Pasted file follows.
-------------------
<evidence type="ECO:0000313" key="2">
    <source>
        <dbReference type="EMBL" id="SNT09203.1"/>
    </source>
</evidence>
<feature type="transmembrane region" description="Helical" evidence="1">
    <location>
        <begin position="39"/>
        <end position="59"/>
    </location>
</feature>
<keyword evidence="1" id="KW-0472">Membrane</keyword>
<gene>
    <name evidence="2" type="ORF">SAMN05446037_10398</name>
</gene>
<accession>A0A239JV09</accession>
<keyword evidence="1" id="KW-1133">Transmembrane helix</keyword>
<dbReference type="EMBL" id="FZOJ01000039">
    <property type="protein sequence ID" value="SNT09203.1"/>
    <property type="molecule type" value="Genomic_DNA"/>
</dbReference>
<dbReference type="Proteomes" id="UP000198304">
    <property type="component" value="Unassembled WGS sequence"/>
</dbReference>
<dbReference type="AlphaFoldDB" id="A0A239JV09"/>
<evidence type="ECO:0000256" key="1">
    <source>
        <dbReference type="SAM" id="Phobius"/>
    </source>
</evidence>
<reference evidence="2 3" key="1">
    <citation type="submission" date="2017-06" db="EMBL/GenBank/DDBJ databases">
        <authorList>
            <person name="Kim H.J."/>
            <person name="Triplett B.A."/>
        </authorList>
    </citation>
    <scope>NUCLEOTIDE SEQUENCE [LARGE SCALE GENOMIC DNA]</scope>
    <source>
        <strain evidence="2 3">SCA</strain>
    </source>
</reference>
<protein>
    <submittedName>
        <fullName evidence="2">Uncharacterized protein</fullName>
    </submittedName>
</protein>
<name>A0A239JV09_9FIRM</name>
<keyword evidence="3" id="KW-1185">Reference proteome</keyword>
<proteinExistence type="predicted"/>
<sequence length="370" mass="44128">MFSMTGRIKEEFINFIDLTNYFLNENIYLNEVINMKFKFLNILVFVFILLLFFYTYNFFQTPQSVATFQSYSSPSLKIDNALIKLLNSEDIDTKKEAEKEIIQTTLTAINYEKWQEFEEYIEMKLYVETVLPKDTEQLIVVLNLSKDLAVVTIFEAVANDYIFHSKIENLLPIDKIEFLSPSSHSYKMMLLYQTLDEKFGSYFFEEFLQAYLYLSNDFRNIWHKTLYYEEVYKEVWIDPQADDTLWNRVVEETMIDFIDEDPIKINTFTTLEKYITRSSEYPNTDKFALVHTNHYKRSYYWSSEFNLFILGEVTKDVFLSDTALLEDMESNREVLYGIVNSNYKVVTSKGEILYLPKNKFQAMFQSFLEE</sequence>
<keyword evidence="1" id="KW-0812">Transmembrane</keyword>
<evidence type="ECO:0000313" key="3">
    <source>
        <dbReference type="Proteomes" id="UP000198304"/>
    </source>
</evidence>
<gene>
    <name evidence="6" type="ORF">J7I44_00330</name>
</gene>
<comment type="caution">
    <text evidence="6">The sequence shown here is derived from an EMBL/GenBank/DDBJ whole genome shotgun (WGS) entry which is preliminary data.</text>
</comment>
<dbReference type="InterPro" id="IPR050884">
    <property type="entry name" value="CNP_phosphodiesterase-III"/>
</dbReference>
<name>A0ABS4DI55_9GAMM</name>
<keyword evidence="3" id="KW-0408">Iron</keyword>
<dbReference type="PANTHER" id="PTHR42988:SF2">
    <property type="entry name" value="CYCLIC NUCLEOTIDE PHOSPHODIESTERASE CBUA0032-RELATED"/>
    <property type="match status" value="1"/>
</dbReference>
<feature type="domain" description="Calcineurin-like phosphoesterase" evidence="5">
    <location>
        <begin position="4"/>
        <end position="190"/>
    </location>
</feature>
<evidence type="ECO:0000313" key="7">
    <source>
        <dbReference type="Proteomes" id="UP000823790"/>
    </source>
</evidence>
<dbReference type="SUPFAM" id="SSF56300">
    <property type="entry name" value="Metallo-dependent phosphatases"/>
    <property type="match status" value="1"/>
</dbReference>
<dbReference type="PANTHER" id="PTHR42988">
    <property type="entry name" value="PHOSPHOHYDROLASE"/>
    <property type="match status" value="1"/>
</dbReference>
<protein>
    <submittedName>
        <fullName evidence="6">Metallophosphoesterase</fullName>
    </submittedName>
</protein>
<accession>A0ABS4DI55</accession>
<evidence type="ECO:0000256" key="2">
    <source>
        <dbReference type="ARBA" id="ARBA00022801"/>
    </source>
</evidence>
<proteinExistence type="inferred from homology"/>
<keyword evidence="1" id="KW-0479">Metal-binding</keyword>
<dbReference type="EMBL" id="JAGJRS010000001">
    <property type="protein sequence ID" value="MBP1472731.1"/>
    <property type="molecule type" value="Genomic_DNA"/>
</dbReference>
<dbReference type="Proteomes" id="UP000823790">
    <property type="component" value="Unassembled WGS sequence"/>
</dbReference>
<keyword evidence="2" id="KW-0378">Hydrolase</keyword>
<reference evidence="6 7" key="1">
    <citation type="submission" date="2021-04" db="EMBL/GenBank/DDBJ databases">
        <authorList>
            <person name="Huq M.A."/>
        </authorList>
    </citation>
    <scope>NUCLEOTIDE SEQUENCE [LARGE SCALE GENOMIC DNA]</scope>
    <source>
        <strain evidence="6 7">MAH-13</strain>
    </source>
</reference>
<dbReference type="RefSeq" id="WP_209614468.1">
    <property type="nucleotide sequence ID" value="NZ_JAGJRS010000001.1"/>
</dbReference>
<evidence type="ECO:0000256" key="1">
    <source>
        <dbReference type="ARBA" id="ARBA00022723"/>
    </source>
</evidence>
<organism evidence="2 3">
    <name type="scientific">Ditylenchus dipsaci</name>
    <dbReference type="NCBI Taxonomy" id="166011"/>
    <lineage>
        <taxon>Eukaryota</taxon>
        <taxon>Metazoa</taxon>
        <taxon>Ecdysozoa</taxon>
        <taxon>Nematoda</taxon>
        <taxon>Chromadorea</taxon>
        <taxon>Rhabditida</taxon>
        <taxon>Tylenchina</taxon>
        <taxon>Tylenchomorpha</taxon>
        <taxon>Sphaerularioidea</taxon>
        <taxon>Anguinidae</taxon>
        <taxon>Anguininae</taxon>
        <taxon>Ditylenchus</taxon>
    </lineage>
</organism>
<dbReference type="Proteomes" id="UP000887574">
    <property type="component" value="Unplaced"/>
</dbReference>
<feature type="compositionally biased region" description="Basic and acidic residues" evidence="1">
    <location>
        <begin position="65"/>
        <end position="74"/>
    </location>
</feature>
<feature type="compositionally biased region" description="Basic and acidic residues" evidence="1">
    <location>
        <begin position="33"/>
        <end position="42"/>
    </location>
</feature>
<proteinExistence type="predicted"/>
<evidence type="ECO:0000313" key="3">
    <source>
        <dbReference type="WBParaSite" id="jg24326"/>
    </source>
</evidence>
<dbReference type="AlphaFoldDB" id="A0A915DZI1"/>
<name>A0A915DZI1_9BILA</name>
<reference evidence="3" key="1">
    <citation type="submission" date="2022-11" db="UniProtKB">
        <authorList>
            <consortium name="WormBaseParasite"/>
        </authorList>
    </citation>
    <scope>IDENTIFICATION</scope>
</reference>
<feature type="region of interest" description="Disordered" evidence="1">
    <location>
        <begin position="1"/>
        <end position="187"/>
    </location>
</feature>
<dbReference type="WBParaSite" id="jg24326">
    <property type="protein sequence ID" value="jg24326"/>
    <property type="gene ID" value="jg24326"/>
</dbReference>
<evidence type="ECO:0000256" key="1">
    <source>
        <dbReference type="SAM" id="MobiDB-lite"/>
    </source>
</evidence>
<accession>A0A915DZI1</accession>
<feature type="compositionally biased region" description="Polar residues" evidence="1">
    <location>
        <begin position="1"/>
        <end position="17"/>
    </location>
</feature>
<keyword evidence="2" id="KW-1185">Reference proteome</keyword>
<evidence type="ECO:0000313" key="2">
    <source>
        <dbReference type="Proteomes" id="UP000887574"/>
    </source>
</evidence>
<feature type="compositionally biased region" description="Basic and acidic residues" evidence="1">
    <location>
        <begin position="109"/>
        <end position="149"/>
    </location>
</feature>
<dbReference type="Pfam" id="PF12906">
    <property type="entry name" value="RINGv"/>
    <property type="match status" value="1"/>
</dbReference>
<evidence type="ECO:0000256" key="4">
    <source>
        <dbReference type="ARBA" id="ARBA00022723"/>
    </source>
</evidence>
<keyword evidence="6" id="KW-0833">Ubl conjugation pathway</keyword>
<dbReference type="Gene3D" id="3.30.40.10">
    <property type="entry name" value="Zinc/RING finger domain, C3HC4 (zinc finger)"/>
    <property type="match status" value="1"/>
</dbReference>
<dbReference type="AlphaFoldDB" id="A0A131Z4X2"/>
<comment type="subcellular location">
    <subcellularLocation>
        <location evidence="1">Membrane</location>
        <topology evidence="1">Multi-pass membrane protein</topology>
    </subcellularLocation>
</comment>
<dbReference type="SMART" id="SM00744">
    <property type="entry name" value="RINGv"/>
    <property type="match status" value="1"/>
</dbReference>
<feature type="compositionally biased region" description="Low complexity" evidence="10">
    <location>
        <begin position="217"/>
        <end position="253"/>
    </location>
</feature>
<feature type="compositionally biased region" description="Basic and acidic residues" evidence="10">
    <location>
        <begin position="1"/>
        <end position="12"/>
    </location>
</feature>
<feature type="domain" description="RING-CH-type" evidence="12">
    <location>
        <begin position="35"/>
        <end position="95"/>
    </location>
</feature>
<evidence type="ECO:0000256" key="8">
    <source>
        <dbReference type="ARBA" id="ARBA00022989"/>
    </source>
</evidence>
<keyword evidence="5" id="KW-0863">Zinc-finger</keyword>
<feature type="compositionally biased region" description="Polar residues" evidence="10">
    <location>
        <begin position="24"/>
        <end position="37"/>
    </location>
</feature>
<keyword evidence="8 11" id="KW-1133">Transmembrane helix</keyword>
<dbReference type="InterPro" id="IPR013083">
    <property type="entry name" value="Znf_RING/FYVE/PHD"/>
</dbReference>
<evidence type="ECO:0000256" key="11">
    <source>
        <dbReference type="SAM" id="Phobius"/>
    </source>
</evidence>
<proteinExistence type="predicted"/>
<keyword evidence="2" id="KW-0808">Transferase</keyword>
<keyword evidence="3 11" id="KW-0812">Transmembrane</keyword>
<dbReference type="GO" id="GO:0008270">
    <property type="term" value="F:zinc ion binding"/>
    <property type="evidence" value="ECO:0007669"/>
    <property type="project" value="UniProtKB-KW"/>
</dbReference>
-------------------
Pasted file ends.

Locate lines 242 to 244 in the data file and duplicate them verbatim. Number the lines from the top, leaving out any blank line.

        <begin position="217"/>
        <end position="253"/>
    </location>